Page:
"Everybody likes the idea of the richest community in the city handling their own
trash instead of it coming to our neighborhoods," said Freilla.
Freilla is the director of the Green Worker Cooperatives, which he created,
and the former program director of Sustainable South Bronx. He has been
lobbying the city's Department of Sanitation to give the defunct local MTS, which it
has no plans to reopen, over to the community so it can be transformed into a
resource recovery park - thereby reducing the tonnage of materials that would
be otherwise thrown away.
Logan is the lead organizer of the NYC Zero Waste Campaign and describes
himself as a civil rights activist who chooses to work on environmental issues. He
has been pushing for years to open MTSs in Manhattan, to relieve the
overburdened neighborhoods where transfer stations are clustered.
Their tour put the conference's academic discussion about the negative
impacts of garbage disposal into real-world context.
The conference included several other tours, one of which traveled to the
30th Street pier in Sunset Park, where Hugo Neu plans to construct a 150,000
square foot recycling facility for metal, glass and plastic.
After the tour van escaped from behind a garbage truck that delayed it, Tom
Outerbridge, a consultant for Hugo Neu, showed a Power Point presentation about
the new facility, at the local community board office.
Creating the facility, which is slated to receive all of Manhattan's
recyclables by barge from the Gansevoort MTS on West 12th Street, according to the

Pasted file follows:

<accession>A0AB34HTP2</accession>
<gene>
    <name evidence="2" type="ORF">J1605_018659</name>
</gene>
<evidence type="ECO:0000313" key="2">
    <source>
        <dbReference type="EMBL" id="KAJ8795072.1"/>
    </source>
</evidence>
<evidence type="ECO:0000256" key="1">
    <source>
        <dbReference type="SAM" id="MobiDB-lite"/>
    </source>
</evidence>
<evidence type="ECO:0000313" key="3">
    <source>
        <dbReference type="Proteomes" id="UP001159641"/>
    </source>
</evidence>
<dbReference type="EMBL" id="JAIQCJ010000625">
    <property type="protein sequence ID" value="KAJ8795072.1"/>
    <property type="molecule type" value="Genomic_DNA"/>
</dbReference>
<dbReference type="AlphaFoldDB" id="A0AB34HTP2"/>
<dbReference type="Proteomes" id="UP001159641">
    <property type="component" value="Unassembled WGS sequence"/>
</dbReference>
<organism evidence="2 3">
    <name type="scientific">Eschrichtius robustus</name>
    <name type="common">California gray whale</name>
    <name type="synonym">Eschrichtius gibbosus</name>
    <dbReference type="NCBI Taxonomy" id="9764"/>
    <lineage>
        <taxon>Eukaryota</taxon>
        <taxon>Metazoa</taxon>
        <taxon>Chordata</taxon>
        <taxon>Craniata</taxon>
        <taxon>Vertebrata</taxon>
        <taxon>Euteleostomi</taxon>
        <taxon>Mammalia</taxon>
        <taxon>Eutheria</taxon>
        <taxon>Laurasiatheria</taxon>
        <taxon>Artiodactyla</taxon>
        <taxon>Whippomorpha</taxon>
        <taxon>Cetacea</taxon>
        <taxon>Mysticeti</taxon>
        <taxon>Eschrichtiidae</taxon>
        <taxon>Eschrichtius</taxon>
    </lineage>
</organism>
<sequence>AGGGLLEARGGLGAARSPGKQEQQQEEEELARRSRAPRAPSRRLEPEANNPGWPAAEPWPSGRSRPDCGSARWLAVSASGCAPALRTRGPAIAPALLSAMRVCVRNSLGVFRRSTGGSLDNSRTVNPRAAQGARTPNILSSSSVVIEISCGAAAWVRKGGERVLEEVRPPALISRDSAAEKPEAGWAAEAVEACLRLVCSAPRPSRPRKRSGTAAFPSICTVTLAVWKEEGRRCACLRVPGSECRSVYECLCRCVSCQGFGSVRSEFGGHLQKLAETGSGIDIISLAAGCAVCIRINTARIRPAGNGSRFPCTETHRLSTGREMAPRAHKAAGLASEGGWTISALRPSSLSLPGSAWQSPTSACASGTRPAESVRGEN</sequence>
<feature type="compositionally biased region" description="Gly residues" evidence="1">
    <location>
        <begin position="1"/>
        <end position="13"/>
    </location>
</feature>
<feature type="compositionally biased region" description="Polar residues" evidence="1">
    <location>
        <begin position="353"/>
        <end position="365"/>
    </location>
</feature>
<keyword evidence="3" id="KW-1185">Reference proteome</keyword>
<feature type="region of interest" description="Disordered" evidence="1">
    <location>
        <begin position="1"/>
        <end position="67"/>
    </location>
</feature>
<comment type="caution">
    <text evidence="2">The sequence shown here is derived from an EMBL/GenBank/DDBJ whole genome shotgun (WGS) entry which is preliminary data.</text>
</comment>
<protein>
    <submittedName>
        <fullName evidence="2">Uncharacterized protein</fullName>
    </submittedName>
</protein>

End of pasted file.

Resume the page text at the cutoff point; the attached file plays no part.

SWMP, would simplify the convoluted journey that recyclables take on their way to
reuse. Items from northern Manhattan are transported by truck to the Hunts
Point facility and then pre-processed and trucked to a facility in Claremont,
New Jersey. "There's no need for it all to get trucked to the Bronx and New
Jersey," Outerbridge said.
However, the opening of the Gansevoort MTS is already the subject of a
lawsuit brought by Friends of Hudson River Park, because it would require use of
some park space and an amendment to the Hudson River Park Act.
And zero waste advocates frequently note that recycling is not enough -
reuse, reduction, and composting are also prime components to reduction of the
waste stream. "We are never going to be able to recycle our way to zero waste,"
said Annie Leonard, of the Global Alliance for Incineration Alternatives.
The conference comes one week before the council's subcommittee on Land Use,
Public Siting and Maritime Uses will vote on the siting of three MTSs in
Sunset Park, Bensonhurst, and the Upper East Side, contained in the SWMP.
In the midst of restructuring the city's disposal system, the city's trash
plan also contains a few words about zero waste. "While the advocates of Zero
Waste are to be lauded for setting the diversion bar high, the City must be
realistic and recognize that many decisions regarding what individuals and
businesses do with their waste are beyond the City's direct or indirect control," it
But to zero waste advocates, disposal is unrealistic over the long term. "You
cannot run a linear system on a finite planet indefinitely," said Leonard.
"No one is saying that we're going to get to zero tomorrow," she adds. Zero
waste is an ideal to work towards, similar to calling for the end of war, she
In Seattle, zero waste was adopted as a guiding principle in that city's 2004
SWMP, and buildings are being constructed with eco-roofs, low energy lights,
and recycled construction materials. "We can transition to a society that
views waste as inefficient uses of resources and believes that most wastes can be
eliminated," said Chris Luboff, the solid waste program manager of Seattle
Public Utilities.
Similar principles have been adopted in San Francisco, New Zealand, Nova
Scotia, the Philippines, and many other places, and companies such as Aveda, a
maker of beauty products, are responding to a growing contingent of consumers who
prefer ecologically-responsible products, and are pushing for zero themselves.
"I've been in the garbage wars for over 20 years now," said Barbara Warren,
co-author of Reaching for Zero: The Citizens Plan for Zero Waste in NYC. "When
people lead, eventually the leaders will follow."